Reading this article, I couldn’t help but think the author believes this is an oversight on the part of leftists, who fail to apply their own principles evenly. If so, this view is naive. This isn’t about principles, its about power and the uneven application of these social norms is not an oversight, its a core feature of leftist ideology – men, whites, Christians, or anything with European origins is “oppressive” and will not be allowed rights in the world they are trying to create. Leftists want to control and dominate others, and by posing as a victim, you can justify your totalitarian drive for power as a justified act of self-defense.

  12. Oss Ickle says

    “an actual suggestion to inflict violence against a specific targeted population”

    Poppycock. He’s saying women who get abortions are murderers, and should received whatever penalty murderers received. Taking it as anything more than that is histrionic and tendentious.

    • Oss Ickle says

      [er, “receive.”] And BTW, I’m pro-choice and anti-death penalty. Regardless, I’m not remotely outraged by what he’s saying, I simply disagree.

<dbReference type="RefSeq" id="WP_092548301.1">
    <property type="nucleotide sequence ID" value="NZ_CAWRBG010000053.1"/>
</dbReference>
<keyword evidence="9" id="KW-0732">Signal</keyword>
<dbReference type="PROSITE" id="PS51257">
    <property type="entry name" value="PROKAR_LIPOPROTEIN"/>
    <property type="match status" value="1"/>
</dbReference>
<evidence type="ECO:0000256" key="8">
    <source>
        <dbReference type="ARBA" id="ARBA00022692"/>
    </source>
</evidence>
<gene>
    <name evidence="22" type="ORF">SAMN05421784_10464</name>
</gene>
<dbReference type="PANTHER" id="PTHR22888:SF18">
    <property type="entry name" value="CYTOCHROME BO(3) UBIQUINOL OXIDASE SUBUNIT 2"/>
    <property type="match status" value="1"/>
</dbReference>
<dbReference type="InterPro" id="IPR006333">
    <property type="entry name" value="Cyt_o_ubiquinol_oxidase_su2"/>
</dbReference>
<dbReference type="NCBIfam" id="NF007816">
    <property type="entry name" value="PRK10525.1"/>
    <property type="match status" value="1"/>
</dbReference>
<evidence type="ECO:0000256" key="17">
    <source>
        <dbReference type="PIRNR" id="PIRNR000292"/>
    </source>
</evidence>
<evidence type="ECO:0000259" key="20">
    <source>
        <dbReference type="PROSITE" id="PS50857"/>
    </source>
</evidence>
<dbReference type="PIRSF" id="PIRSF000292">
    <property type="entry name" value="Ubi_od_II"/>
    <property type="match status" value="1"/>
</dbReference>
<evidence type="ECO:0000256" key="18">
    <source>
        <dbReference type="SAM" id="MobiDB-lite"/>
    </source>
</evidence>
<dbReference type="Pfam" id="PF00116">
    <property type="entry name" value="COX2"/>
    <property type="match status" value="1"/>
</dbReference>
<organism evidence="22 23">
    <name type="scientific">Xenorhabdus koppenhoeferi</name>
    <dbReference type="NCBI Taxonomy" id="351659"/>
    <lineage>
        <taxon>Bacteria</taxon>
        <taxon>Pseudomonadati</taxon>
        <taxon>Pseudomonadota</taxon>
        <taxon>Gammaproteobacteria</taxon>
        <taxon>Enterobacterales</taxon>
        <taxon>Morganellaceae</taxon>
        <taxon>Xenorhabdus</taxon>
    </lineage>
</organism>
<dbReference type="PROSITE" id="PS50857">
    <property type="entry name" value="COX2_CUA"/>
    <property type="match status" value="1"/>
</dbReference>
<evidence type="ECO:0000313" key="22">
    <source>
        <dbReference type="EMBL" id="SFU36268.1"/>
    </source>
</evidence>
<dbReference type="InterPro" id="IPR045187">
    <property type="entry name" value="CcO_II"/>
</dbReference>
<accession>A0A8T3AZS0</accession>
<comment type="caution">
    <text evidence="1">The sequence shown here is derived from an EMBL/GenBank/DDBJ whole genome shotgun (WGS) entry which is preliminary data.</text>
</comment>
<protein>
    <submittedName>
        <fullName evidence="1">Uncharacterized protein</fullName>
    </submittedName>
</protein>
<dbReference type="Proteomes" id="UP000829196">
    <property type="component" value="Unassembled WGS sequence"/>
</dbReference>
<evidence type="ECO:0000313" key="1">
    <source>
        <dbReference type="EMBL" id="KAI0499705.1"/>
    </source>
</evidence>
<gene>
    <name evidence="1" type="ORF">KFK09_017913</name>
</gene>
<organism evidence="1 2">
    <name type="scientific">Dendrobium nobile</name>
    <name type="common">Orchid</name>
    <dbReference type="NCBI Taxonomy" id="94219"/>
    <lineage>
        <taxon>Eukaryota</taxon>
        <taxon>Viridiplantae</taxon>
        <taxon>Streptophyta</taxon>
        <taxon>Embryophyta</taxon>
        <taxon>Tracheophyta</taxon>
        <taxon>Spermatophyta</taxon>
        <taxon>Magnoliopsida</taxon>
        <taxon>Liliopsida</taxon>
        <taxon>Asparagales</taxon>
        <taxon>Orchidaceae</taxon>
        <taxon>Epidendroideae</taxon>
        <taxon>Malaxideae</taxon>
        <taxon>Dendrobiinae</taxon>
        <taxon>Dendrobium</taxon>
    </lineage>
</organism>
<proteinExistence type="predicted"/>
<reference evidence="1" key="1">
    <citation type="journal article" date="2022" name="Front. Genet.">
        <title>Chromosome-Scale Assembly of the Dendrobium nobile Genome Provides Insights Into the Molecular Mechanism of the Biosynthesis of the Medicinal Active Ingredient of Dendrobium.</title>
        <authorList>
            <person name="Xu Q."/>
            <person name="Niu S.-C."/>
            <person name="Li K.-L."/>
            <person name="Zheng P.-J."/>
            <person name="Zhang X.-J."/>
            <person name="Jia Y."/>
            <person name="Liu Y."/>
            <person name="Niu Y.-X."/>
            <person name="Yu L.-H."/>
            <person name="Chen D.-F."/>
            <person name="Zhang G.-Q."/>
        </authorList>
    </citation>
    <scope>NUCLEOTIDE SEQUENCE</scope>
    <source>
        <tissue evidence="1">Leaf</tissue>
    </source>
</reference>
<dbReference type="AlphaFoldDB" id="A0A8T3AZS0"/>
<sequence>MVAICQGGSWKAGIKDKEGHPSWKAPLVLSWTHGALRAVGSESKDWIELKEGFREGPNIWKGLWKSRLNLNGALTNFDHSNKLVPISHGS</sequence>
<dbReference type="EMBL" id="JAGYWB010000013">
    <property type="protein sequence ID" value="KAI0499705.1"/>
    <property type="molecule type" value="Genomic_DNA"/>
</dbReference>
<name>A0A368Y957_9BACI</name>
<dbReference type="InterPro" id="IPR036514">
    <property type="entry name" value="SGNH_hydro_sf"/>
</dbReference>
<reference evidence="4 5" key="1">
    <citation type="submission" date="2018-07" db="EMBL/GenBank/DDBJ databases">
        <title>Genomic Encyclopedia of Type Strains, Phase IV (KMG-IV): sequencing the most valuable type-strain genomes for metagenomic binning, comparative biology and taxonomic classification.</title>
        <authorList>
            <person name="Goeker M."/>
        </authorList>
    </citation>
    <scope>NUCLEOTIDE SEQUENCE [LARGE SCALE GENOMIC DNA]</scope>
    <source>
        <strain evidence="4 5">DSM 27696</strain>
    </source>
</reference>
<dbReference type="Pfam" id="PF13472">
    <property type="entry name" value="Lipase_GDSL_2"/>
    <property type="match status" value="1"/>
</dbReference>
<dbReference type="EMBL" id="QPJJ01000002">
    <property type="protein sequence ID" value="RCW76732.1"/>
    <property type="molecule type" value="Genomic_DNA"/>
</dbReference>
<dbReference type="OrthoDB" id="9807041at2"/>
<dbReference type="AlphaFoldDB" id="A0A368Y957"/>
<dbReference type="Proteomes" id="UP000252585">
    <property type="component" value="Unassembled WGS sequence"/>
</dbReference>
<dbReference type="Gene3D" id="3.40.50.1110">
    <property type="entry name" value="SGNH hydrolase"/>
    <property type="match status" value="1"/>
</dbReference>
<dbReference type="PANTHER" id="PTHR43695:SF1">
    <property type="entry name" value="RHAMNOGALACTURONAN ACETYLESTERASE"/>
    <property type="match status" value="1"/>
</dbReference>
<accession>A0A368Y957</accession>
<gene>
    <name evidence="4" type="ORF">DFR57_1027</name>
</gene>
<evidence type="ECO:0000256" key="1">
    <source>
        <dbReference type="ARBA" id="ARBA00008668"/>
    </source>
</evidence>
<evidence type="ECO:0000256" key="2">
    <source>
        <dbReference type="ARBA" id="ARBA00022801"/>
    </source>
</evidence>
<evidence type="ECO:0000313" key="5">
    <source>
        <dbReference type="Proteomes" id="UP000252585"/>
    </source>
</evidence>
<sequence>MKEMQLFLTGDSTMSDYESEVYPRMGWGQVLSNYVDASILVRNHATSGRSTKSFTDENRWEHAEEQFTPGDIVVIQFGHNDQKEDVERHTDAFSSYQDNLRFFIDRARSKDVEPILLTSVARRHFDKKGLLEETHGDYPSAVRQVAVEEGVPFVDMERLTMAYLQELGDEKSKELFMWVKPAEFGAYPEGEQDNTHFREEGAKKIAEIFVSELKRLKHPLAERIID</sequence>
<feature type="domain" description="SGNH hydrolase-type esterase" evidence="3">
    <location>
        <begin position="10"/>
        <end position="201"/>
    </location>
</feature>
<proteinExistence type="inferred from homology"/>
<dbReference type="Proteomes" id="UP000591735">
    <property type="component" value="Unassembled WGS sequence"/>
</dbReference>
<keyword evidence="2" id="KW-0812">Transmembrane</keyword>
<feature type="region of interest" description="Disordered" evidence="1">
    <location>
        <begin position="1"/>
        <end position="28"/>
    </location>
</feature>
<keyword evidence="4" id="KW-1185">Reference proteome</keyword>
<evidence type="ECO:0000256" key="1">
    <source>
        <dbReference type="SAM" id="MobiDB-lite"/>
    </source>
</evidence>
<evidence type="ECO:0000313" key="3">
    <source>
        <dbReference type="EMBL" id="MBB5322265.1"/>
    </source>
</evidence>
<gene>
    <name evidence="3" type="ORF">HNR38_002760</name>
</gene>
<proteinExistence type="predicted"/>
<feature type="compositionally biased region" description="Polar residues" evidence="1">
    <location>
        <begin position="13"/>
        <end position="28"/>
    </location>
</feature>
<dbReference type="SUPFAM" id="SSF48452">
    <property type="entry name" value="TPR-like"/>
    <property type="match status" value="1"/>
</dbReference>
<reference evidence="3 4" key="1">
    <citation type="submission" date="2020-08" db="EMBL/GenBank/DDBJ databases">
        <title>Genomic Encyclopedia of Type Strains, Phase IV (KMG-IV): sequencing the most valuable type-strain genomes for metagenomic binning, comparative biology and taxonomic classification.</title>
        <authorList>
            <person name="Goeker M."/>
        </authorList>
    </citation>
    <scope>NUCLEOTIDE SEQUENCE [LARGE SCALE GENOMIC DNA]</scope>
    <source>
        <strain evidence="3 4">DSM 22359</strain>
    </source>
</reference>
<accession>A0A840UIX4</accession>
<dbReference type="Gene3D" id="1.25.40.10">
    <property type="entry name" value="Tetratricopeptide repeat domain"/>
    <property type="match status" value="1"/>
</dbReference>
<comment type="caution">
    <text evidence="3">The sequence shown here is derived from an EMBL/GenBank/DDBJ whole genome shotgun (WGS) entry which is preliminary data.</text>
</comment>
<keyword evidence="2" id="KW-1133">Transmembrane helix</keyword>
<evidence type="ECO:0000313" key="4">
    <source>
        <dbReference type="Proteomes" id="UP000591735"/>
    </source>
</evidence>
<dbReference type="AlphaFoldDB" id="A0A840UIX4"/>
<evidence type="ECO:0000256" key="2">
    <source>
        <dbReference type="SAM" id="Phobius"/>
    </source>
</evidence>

13. I don’t think that Williamson’s view necessarily warranted his dismissal. Nonetheless, we would do well to remember that something as innocuous as having a tattoo could cause one to not be hired. Just like we should remember that being perceived as having the right personality is often a deciding factor in the hiring process. Secondly, from a PR point of view. The Atlantic did well do dismiss Williamson. Besides, there’s something terribly disturbing about a man who feel that a women should be murdered because she had an abortion.

    My main criticism of the article and of Quillette in general is that by removing politics all-together from their essay, they often misses the point of the situation. Quillette is only concerned about the right of the individual, but what about truth?

    “[Atlantic Editor] worked as a prison guard in a notorious Israeli camp that detained Palestinians; did more than any other journalist to deceive Americans into believing Saddam & AQ had an alliance; and is a vehement defender of Israeli aggression. That also seems bad.”

    Is that someone we’re supposed to support? Sometimes, it’s not about right or wrong views, it’s about truth. Israel is actively seeking the destruction of Palestine. Should we support someone who actively support Israel in its destructive path just so we can further out argument that “SJW” are snowflakes?